Boodram wants to know specifically what constitutes a serious offence for noncompliance that warrants a financial penalty.
Further, monetary penalties are supposed to be issued within six months of Health Canada becoming aware of the noncompliance.
“If a smaller company did something like (CannTrust or Bonify), would they be treated the same? It kind of makes you wonder if the situation would be the same had it been a micro license holder.”
Health Canada referred concerns relating to Bonify and potential criminal offences under the Cannabis Act to the Royal Canadian Mounted Police (RCMP) in December 2018, the health department’s Jarbeau said.
“A decision on whether to proceed with a criminal investigation or charges is the role of law enforcement, not Health Canada,” she said.
In early 2019, the Winnipeg Free Press reported that Bonify was not being investigated by the RCMP.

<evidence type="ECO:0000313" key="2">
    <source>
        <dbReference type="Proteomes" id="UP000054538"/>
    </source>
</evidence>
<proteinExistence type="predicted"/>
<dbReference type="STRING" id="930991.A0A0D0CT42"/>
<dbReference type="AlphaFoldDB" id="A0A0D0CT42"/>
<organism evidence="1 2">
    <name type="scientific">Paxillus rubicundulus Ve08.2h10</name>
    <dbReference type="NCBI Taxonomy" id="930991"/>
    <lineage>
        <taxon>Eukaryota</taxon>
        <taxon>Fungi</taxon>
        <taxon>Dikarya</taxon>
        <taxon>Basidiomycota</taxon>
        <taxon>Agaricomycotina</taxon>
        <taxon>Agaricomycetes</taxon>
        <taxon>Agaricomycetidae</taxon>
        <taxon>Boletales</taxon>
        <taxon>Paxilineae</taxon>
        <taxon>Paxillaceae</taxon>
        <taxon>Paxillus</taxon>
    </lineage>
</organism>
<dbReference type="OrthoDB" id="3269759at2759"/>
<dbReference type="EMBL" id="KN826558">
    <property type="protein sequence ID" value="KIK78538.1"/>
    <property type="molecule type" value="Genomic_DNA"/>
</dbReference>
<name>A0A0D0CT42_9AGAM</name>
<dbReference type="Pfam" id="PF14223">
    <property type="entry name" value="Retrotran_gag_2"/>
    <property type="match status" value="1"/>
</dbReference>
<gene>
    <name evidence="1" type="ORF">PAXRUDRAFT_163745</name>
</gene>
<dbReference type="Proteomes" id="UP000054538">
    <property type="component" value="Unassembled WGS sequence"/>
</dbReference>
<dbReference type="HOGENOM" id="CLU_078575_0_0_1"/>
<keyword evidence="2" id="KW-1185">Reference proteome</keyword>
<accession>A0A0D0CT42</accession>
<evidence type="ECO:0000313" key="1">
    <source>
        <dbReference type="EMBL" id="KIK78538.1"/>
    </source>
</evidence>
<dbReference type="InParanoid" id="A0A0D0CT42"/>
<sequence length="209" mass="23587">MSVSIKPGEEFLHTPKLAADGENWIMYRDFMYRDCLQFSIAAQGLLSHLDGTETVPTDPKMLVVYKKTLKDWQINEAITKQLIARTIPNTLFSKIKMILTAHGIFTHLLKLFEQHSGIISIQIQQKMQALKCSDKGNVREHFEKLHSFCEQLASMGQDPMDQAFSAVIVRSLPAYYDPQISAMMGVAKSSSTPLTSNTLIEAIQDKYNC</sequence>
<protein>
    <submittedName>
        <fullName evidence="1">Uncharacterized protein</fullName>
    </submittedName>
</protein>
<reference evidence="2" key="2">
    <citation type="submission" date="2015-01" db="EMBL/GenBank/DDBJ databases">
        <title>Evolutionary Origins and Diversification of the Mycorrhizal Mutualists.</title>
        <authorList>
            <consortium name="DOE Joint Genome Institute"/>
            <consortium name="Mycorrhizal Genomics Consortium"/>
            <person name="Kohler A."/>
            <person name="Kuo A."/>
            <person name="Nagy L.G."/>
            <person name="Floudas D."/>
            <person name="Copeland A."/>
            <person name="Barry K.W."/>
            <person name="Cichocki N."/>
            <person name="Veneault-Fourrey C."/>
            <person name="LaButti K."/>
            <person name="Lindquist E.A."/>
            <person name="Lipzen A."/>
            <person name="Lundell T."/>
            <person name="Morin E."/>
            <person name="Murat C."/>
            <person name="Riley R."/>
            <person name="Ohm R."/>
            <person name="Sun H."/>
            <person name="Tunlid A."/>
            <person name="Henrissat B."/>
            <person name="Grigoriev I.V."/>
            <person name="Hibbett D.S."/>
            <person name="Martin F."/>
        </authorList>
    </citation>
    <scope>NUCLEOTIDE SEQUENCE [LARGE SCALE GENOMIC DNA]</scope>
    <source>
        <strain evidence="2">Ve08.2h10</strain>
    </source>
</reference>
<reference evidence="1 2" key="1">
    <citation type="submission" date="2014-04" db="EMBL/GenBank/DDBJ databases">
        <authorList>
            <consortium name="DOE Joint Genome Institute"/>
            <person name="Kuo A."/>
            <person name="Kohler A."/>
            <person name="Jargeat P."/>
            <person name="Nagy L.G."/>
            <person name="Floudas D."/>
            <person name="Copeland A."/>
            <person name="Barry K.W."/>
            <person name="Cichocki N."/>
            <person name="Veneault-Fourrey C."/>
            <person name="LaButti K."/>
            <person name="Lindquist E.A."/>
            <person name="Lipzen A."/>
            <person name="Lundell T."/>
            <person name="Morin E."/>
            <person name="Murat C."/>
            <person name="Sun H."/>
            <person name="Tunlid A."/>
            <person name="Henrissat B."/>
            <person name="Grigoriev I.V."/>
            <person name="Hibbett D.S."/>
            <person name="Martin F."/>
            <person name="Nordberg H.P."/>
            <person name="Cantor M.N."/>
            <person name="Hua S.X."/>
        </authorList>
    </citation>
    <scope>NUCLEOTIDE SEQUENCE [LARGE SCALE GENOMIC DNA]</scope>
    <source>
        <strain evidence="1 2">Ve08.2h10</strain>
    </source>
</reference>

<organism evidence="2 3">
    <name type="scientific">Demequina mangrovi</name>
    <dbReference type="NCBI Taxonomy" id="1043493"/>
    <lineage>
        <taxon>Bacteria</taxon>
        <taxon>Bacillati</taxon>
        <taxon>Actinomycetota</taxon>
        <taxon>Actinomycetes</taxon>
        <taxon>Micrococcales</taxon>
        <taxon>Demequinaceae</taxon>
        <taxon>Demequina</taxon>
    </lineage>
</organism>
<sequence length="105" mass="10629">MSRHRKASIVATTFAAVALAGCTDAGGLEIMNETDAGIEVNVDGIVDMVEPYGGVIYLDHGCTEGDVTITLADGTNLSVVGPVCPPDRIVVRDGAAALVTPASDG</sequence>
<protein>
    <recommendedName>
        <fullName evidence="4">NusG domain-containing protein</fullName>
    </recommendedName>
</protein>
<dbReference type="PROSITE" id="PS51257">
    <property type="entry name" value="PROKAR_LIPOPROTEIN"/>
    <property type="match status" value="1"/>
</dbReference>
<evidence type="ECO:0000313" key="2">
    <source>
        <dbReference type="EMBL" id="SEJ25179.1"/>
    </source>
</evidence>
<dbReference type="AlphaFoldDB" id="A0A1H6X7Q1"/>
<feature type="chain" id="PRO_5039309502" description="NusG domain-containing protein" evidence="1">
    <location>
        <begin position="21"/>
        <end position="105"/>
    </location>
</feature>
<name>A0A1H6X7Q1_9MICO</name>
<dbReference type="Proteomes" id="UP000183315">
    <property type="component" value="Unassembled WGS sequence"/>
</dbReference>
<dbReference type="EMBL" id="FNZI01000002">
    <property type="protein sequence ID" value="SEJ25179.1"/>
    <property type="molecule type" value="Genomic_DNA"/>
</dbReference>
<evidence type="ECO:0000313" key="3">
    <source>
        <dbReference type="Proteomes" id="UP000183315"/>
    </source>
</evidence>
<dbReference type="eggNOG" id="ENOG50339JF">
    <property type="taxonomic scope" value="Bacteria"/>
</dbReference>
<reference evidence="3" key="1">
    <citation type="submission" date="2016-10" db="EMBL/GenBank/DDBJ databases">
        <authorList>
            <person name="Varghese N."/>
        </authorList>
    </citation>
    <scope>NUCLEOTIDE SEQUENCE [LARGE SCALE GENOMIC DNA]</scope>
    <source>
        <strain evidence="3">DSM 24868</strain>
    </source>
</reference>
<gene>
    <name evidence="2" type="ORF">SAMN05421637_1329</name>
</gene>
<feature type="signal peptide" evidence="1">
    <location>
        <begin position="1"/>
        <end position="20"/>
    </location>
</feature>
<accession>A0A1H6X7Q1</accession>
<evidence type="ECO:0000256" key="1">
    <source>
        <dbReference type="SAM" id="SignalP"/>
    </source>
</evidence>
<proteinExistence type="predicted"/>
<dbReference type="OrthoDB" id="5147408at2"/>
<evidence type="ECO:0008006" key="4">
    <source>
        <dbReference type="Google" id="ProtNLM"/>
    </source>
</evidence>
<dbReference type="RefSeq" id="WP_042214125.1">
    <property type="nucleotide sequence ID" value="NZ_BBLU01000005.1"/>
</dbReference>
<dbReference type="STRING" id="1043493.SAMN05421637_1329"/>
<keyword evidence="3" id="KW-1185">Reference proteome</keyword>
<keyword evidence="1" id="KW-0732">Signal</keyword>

However, no police force seems to have launched an investigation.
A police spokesperson first told MJBizDaily that the Royal Canadian Mounted Police, “in consultation with Health Canada,” confirmed that the health department “would not be referring the matter pertaining to Bonify Medical Cannabis to the RCMP to conduct a criminal investigation.”
The RCMP later revised its statement: “Health Canada referred the case to the RCMP and, after review, it was determined we would not be conducting an investigation. If there was an investigation to be done, it would be by the police force of jurisdiction.”
The police force of jurisdiction is the Winnipeg Police Service (WPS).
“The WPS did not investigate this situation, and further, it does not appear that we were asked to,” a WPS spokesperson noted in an email to MJBizDaily.
Matt Lamers is Marijuana Business Daily’s international editor, based near Toronto. He can be reached at firstname.lastname@example.org.